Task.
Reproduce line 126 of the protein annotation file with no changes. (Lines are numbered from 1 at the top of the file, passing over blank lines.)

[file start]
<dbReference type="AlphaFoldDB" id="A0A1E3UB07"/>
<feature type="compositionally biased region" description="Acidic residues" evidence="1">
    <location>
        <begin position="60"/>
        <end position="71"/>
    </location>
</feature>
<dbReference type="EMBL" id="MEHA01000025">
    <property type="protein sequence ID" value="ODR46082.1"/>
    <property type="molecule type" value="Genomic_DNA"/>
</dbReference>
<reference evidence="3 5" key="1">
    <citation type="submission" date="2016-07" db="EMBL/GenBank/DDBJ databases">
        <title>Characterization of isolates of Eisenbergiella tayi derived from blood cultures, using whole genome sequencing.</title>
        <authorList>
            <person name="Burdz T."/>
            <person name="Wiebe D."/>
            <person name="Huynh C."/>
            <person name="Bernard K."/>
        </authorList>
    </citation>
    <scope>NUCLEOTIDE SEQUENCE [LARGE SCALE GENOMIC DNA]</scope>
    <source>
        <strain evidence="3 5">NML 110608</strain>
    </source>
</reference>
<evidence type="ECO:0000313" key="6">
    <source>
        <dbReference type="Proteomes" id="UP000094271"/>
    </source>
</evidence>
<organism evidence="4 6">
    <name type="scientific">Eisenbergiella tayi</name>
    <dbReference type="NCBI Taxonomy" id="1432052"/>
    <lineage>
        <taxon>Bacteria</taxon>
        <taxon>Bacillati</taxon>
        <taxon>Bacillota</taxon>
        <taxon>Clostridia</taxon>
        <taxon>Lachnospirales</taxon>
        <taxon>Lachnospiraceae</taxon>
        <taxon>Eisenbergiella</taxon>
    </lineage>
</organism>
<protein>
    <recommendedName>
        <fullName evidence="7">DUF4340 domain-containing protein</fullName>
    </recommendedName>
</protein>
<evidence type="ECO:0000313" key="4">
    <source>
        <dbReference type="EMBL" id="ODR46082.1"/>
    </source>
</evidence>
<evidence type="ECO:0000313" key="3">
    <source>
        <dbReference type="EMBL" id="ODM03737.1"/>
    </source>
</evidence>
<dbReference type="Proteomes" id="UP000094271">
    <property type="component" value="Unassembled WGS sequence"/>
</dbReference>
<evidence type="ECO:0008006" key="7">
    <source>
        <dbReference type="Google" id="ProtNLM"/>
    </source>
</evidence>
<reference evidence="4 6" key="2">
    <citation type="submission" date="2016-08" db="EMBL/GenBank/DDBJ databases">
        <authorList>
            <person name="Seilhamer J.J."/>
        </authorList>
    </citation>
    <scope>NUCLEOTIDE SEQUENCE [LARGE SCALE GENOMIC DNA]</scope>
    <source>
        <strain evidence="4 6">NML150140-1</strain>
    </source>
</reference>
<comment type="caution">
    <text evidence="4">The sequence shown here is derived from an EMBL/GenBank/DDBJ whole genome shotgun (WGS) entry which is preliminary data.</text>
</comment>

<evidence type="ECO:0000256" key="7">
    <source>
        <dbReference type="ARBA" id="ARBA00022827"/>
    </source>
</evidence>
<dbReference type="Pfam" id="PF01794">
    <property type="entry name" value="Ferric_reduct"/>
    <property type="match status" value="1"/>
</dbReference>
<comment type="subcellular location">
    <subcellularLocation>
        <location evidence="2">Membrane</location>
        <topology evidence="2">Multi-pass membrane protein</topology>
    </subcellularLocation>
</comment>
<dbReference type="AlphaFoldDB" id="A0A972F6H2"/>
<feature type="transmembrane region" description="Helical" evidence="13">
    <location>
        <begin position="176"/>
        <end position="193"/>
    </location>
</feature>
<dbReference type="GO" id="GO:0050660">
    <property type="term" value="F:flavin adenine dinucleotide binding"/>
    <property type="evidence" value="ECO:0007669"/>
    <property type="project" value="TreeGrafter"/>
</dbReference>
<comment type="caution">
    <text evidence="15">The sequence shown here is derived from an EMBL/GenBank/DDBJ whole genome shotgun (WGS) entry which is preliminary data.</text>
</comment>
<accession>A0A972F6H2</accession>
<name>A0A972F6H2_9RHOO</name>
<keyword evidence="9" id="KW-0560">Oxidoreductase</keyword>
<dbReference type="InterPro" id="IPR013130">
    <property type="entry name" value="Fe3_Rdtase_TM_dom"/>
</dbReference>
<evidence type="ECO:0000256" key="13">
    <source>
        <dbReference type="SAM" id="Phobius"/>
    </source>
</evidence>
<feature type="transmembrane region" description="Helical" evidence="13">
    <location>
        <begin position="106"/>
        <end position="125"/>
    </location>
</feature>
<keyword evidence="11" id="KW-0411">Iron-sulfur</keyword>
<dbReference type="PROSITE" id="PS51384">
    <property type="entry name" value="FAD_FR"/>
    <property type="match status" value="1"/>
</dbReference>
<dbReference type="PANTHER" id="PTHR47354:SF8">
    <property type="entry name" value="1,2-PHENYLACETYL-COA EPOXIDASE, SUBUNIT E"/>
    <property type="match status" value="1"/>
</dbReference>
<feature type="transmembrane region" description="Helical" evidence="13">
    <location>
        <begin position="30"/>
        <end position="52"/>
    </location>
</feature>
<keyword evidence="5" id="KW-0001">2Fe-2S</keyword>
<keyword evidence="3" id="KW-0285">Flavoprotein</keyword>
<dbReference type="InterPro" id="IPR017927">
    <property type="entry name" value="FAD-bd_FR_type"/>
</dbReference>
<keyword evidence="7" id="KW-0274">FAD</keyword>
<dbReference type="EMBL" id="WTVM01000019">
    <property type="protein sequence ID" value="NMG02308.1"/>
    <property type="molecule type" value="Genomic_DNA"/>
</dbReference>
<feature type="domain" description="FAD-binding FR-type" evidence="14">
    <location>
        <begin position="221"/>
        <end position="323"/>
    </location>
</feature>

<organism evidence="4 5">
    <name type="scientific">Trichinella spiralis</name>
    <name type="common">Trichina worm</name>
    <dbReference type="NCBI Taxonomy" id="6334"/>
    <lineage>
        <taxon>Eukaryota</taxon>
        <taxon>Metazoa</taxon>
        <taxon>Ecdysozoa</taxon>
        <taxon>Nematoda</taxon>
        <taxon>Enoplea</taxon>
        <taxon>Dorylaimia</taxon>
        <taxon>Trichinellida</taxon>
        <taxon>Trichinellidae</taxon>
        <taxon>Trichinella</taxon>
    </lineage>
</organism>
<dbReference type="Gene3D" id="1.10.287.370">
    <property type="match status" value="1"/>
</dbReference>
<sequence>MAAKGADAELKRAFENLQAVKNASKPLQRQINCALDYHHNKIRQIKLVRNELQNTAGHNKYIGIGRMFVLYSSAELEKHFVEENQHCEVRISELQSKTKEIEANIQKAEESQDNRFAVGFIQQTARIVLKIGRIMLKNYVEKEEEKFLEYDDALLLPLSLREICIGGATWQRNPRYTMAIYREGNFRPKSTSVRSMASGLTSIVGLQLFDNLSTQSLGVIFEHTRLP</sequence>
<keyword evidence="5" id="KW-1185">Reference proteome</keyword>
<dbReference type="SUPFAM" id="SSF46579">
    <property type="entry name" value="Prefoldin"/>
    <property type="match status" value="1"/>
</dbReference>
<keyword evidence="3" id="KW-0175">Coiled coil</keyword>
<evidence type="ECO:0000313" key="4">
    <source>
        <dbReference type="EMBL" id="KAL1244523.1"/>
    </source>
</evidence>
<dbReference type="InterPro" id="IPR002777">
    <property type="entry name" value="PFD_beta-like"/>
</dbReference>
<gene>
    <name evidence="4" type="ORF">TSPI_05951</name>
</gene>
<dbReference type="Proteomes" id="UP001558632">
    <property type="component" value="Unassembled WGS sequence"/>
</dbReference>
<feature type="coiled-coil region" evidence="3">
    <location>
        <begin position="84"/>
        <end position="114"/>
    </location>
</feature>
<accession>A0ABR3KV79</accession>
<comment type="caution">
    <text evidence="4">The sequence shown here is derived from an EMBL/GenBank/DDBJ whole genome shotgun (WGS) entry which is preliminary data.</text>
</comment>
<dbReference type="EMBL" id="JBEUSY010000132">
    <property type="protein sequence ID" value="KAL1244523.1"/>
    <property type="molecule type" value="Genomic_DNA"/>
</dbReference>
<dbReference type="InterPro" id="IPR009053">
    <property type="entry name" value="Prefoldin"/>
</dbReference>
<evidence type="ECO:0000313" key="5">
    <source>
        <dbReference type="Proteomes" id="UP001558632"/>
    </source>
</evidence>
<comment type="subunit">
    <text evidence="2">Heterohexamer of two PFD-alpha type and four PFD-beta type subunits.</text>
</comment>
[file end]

        <end position="125"/>